Hand, Foot and Mouth Disease Explained

Hand, Foot and mouth disease is a contagious viral infection that most often affects babies and young children and causes painful blisters and mouth ulcers. It tends to clear up within a week or so. Read on to learn more about the symptoms of hand, foot and mouth disease, its causes and treatment.

What Is Hand, Foot and Mouth Disease?

Hand, foot and mouth disease (HFMD) is a common childhood illnesses, although it can affect adults too.

HMFD often causes a rash as well as painful red spots and blisters on the hands and feet and in the mouth – hence the name. (Keep in mind, hand, foot and mouth disease in humans is not related to the ‘foot and mouth disease’ that affects farm animals.)

Although it can be uncomfortable for your baby or toddler, don’t worry: Hand, foot and mouth disease is typically a minor illness that clears up in a week or so without treatment.

Nonetheless, there are some things you can do to ease your little one’s discomfort until he or she gets better. Also, because hand foot and mouth is contagious, it’s important to take steps to prevent the infection from spreading to others.

Hand, Foot and Mouth Disease Symptoms

The first signs of hand, foot and mouth infection in your baby or toddler are often a

  • fever

  • sore throat

  • poor appetite

  • general feeling of poorliness.

It can take a few days after your child is first infected for these early stage symptoms of hand, foot and mouth disease to start showing.

A few days after your little one comes down with the initial fever, the characteristic symptoms of hand foot and mouth usually appear. These can be

  • a skin rash that doesn’t itch, usually on the palms of the hands and soles of the feet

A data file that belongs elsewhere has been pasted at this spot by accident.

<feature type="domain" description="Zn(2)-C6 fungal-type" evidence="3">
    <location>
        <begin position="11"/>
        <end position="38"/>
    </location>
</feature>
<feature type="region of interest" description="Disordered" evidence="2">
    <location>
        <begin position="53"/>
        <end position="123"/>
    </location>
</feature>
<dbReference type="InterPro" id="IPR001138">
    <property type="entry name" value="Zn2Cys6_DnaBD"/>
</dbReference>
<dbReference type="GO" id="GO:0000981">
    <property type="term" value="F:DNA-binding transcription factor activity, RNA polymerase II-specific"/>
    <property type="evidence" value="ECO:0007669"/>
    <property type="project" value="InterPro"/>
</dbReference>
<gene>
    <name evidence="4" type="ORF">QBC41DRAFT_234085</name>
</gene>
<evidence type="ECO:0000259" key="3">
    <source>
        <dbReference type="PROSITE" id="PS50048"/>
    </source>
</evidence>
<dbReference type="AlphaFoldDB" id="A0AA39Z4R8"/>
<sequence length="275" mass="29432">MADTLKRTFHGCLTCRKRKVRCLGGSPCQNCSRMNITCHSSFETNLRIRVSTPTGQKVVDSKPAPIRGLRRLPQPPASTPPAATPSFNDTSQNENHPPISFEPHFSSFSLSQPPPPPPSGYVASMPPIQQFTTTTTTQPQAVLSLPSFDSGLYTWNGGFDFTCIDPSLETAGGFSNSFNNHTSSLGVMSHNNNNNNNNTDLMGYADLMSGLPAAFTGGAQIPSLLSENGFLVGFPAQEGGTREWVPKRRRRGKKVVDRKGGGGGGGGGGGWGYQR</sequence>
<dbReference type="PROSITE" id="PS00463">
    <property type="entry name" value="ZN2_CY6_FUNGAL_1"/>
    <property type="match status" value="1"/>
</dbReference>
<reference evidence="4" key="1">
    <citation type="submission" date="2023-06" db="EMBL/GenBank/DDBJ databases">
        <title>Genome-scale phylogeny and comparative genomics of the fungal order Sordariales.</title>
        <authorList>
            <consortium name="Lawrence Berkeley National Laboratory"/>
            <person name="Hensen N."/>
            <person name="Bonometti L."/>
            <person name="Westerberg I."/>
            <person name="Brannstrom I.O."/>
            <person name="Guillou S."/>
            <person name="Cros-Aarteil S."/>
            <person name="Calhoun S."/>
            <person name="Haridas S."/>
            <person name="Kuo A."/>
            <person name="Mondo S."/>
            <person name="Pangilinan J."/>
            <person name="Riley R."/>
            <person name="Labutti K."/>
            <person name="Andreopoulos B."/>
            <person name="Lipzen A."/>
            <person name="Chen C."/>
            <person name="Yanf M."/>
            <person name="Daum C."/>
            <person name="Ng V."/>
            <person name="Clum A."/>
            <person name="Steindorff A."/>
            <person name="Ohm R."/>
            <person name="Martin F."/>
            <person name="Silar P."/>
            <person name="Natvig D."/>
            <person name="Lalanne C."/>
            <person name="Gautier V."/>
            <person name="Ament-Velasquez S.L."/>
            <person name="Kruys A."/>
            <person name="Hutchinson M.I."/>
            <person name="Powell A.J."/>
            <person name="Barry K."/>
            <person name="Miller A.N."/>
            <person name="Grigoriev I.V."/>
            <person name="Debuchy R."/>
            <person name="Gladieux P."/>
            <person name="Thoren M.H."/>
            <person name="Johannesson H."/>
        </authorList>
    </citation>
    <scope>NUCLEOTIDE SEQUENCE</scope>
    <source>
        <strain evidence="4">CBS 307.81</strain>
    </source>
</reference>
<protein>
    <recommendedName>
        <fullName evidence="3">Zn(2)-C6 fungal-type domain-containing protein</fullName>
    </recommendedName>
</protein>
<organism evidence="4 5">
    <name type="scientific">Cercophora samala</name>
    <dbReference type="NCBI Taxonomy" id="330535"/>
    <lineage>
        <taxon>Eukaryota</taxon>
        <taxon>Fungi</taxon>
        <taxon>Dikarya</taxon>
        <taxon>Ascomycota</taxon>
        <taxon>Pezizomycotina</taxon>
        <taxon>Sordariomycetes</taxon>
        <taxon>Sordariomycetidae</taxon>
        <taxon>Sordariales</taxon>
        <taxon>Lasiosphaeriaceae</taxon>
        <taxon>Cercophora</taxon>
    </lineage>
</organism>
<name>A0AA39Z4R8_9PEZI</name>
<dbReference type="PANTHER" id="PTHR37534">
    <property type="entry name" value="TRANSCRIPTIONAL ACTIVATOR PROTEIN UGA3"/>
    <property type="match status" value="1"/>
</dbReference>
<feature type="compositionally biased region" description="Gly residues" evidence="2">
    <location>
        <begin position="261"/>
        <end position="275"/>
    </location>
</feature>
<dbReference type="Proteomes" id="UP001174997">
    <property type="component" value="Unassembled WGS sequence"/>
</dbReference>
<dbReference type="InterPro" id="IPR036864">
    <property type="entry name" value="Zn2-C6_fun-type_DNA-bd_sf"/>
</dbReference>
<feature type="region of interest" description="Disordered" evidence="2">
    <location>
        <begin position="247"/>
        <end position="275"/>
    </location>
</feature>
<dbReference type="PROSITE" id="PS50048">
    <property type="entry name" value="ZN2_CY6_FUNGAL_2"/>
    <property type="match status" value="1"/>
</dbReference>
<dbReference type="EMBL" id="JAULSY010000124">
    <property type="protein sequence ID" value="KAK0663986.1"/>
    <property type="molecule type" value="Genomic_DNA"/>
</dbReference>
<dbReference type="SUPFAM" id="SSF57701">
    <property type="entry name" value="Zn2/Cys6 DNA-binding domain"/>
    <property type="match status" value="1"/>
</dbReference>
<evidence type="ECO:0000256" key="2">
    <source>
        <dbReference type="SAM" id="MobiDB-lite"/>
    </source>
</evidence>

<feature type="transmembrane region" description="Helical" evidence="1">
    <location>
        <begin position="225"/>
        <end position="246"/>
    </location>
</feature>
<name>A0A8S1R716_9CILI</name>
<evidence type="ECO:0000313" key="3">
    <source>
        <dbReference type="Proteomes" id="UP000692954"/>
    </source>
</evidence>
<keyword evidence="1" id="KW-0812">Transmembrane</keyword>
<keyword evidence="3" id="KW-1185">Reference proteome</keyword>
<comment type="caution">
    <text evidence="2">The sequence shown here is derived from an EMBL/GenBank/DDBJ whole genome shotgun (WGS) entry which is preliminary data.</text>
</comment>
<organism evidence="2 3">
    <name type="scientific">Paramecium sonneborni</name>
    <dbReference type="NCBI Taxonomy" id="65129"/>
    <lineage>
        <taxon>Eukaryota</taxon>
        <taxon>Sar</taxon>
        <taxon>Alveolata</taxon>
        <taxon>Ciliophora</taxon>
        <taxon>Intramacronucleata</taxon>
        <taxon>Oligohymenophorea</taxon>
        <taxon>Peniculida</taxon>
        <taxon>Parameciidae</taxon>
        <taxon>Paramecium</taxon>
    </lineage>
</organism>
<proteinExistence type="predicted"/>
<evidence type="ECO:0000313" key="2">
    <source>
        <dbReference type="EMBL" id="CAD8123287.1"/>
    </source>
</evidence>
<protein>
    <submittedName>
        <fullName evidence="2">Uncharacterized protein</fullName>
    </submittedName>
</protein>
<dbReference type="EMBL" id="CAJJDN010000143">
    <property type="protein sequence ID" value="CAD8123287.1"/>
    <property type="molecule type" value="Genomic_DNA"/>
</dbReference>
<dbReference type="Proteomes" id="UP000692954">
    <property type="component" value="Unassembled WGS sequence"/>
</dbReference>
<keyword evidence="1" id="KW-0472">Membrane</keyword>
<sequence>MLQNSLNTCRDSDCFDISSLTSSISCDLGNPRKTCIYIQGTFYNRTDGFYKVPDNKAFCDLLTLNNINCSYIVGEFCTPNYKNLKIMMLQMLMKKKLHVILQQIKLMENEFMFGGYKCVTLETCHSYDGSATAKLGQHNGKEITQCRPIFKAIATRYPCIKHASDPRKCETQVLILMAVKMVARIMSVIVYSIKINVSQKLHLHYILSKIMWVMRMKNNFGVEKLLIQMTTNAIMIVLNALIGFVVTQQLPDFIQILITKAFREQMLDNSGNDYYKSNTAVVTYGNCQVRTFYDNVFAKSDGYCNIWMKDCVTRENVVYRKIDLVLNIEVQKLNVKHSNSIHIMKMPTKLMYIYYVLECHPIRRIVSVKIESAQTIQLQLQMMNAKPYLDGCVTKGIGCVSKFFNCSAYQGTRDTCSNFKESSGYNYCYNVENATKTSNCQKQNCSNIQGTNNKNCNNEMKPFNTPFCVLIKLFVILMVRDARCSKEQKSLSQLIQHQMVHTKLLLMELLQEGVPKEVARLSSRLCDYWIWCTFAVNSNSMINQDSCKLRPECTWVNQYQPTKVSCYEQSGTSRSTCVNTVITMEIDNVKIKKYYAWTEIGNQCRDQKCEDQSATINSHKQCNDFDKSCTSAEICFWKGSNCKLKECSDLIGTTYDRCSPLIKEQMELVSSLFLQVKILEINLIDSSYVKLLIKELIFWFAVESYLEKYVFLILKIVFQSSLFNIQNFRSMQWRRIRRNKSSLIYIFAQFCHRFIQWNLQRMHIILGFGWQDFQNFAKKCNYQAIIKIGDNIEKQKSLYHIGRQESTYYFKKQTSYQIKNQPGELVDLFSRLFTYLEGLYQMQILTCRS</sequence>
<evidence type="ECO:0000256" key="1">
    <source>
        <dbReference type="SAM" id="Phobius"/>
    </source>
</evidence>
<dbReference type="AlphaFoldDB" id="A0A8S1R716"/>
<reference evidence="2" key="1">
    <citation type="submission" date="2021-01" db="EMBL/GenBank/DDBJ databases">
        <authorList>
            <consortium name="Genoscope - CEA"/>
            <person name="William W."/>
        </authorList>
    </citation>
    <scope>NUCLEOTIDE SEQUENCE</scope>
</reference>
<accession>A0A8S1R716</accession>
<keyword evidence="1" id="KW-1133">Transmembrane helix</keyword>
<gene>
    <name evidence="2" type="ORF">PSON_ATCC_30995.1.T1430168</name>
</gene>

• ulcers in the mouth and on the tongue, which can be painful and make eating or drinking difficult for your child

  • red spots that develop into blisters on the hands and feet (and occasionally in the nappy area). The blisters are grey in the middle and may be painful.

Keep in mind that your little one may display all or some or none of the above symptoms. In fact, around half of all adults have already had hand, foot and mouth disease at some time in their life without even knowing about it.

What Causes Hand, Foot and Mouth Disease?

Hand, foot and mouth disease is usually caused by a germ known as the Coxsackie virus, which can be transmitted via an infected person’s

  • coughs or sneezes

  • saliva

  • poo

  • fluid from HFMD blisters.

Treatment of Hand, Foot and Mouth Disease

There’s no instant cure for hand, foot and mouth disease, but it usually clears up by itself in 7 to 10 days.

Treatment can be given to help ease the symptoms though. Ask your pharmacist or doctor what kind of pain relief medicine, ulcer gels, sprays or mouthwash are suitable for your baby, toddler or older child.

There are also some home remedies for the symptoms of hand, foot and mouth disease:

Potential Complications

Although hand, foot and mouth disease is usually a minor illness, it can sometimes worsen and cause more serious complications. The most common of these is dehydration, as the sores in your child’s mouth or throat can make swallowing painful.

To prevent this, make sure your child sips fluid frequently throughout the day while ill.

Signs of dehydration include:

  • sunken fontanelle (the soft spot on top of a young baby’s head)

  • no tears or few tears when crying

  • dry mouth

  • fast breathing

  • drowsiness

  • dark yellow pee, or no pee for 12 hours

  • cold, blotchy hands and feet.

It’s very rare, but sometimes a serious form of the virus that causes hand, foot and mouth disease can lead to these two complications:

  • Encephalitis. A rare, but serious inflammation of the brain.

  • Viral meningitis. This causes inflammation of the membranes and fluids surrounding the spinal cord and brain.

When to See a Doctor

Hand, foot and mouth is usually a mild illness and clears up by itself in a week or so. However, there is a small risk of complications. Talk to your doctor or health visitor if you’re worried about any of your child’s symptoms.